In accordance with Medical Research Council (MRC) guidance, our process evaluation will assess implementation, mechanisms of action and context [27]. It runs throughout the trial. We have involved stakeholders, including maternity and public health practitioners and members of a lay advisory panel, in the development of a logic model which describes the way in which the intervention processes will bring about change in the outcomes. Implementation is being assessed through observation and recording of staff interactions with participants and includes an assessment of Healthy Conversation Skills research nurses’ competence in the skills they have been taught and their confidence in the use of these skills. Recruitment and retention of participants will be monitored throughout the trial. Mechanisms of action will be assessed through interviews with women to find out their experiences of taking part in the trial and, in particular, their experiences of contact with nurses trained in Healthy Conversation Skills. We will also examine intermediate outcomes, as we hypothesise that change in diet will be facilitated by improvements in women’s self-efficacy. In assessing context, we will aim to identify any factor that might act as a barrier or facilitator to intervention implementation or effects and will carry out detailed mapping of local services and national policy that might influence the delivery and efficacy of the intervention.

Ethical considerations

Information sheets are given to participants outlining the procedures that they will undergo, and plain English is used to facilitate participants’ understanding of the study. Participants also have opportunities, at each follow-up appointment, to discuss any concerns with study staff. The infant DXA assessments are associated with a low dose of radiation exposure, roughly equivalent to 2 days of background radiation in Cornwall (UK) and 7 days in other parts of the UK including Southampton. The dose of vitamin D supplementation has been chosen to bring women just into the normal range (>50 nmol/l circulating 25-hydroxy vitamin D), to avoid elevating to supranormal levels. This approach is consistent with that taken in the MAVIDOS trial of vitamin D supplementation during pregnancy [10]. Previous observational studies in Southampton have suggested low risk of adverse effects from vitamin D supplementation: data from the Princess Anne Cohort study showed a small excess of atopic asthma in children born to mothers with the highest levels of vitamin D in pregnancy [28]. However, numbers of children affected were lower than expected from general population prevalence, and the confidence intervals around the association were wide. No associations between atopy in infancy and high levels of maternal vitamin D have been shown in the Southampton Women’s Survey, and other studies have suggested neutral or negative associations [2931].

Blood and tissue samples will be processed for storage on the day of collection and will be stored in freezers in the MRC Lifecourse Epidemiology Unit, Southampton General Hospital. They will be stored until all analyses are completed. Professor Cyrus Cooper, Director of the Unit and chief investigator for the SPRING trial, will have custodial responsibility, and the samples will be stored in compliance with Human Tissue Authority (HTA) regulations.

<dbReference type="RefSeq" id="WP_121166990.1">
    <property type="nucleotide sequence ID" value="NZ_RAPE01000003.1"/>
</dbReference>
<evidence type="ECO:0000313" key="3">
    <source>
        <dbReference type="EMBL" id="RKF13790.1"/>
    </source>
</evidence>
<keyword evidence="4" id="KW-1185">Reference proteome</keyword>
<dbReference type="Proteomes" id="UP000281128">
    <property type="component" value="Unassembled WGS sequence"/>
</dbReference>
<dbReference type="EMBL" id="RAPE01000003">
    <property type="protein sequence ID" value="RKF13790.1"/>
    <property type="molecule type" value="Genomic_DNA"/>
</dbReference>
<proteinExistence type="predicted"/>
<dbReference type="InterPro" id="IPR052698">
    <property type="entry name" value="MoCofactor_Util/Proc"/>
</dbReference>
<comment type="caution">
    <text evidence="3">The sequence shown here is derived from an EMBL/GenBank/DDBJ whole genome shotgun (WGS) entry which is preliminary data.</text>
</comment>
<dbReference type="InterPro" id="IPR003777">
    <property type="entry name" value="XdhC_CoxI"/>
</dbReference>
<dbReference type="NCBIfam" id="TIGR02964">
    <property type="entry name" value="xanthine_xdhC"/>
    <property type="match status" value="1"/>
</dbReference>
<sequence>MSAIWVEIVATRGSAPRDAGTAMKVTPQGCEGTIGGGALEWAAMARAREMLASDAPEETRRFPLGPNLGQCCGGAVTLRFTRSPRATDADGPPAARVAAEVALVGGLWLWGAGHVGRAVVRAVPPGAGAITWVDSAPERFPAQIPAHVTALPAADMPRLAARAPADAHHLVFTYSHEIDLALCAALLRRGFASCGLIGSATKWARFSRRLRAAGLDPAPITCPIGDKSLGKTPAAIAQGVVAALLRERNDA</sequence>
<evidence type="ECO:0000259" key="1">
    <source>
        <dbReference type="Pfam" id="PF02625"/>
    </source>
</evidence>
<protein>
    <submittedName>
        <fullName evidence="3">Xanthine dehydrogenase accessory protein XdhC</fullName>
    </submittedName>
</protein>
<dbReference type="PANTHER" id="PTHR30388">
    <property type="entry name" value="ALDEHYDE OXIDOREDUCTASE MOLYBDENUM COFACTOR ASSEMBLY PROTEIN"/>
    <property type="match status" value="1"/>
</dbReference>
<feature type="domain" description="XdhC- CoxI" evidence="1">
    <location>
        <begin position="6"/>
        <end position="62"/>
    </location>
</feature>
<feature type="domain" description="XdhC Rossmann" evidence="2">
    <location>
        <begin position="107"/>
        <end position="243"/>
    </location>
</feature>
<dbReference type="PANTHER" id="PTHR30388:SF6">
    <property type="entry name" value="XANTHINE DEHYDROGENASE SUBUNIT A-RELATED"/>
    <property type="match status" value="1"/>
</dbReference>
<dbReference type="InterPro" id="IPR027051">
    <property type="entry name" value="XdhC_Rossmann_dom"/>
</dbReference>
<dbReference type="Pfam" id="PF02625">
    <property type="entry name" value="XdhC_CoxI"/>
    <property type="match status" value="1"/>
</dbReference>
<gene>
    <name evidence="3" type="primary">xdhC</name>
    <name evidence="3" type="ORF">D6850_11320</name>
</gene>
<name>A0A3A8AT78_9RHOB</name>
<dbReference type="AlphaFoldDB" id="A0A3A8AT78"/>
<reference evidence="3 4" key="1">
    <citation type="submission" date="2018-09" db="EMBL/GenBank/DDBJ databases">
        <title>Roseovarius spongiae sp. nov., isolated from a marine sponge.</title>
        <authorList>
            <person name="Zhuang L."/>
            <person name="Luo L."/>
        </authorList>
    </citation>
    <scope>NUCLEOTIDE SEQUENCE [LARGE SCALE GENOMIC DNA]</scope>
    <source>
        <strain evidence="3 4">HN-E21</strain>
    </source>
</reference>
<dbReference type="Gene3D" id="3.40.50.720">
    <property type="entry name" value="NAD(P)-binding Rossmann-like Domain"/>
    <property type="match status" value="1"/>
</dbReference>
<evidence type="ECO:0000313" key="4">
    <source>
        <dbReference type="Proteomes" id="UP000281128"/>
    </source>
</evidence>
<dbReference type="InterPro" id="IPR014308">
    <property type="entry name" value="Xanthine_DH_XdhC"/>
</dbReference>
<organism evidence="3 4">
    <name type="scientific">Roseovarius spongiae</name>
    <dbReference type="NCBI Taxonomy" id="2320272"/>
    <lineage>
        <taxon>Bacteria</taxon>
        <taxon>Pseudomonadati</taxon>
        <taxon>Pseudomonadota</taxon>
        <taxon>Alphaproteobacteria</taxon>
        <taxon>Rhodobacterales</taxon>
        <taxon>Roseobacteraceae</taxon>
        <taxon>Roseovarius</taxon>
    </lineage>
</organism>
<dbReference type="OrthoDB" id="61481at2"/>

There is a potential risk of distress with any interview. Staff will be trained in interviewing techniques and will terminate an interview in the rare event that questions cause participants distress. If a participant should become distressed, she will be reminded of the helpline number and will be referred to support services, a list of which will be available in the research clinic.

Reporting of adverse events

Anticipated adverse events

Some pregnancy-associated complications are expected to arise spontaneously during the study and are not associated with vitamin D supplementation. These include cholestasis of pregnancy, pregnancy-induced hypertension, gestational diabetes, pre-eclampsia, eclampsia, premature labour or delivery, instrumental delivery, Caesarean section, miscarriage or stillbirth.

Adverse drug reactions and adverse drug events

Any adverse event which might be linked in any way to vitamin D supplementation is immediately reported to the sponsor. A detailed written report on the event is produced. The principal investigator decides whether to expedite reports of adverse events felt to be unrelated to the IMP. A record of all serious adverse events is kept in the trial site file.

The sponsor keeps detailed records of all adverse events reported to them by the principal investigator. These records may then be sent to the licensing authority if required.

Suspected unexpected serious adverse reactions

The sponsor ensures that all relevant information about suspected unexpected serious adverse reactions which are fatal or life-threatening that occur during the course of the trial are reported as soon as possible to the Medicines and Healthcare products Regulatory Agency (MHRA) and the relevant ethics and data monitoring committees. This is done no later than 7 days after the sponsor was first made aware of the reaction. Any additional relevant information is sent to the MHRA within 8 days of the initial report.

Suspected unexpected serious adverse reactions that are not fatal or life-threatening are reported to the MHRA and the relevant ethics/data monitoring committee no later than 15 days after the sponsor becomes aware of them.

Data collection and management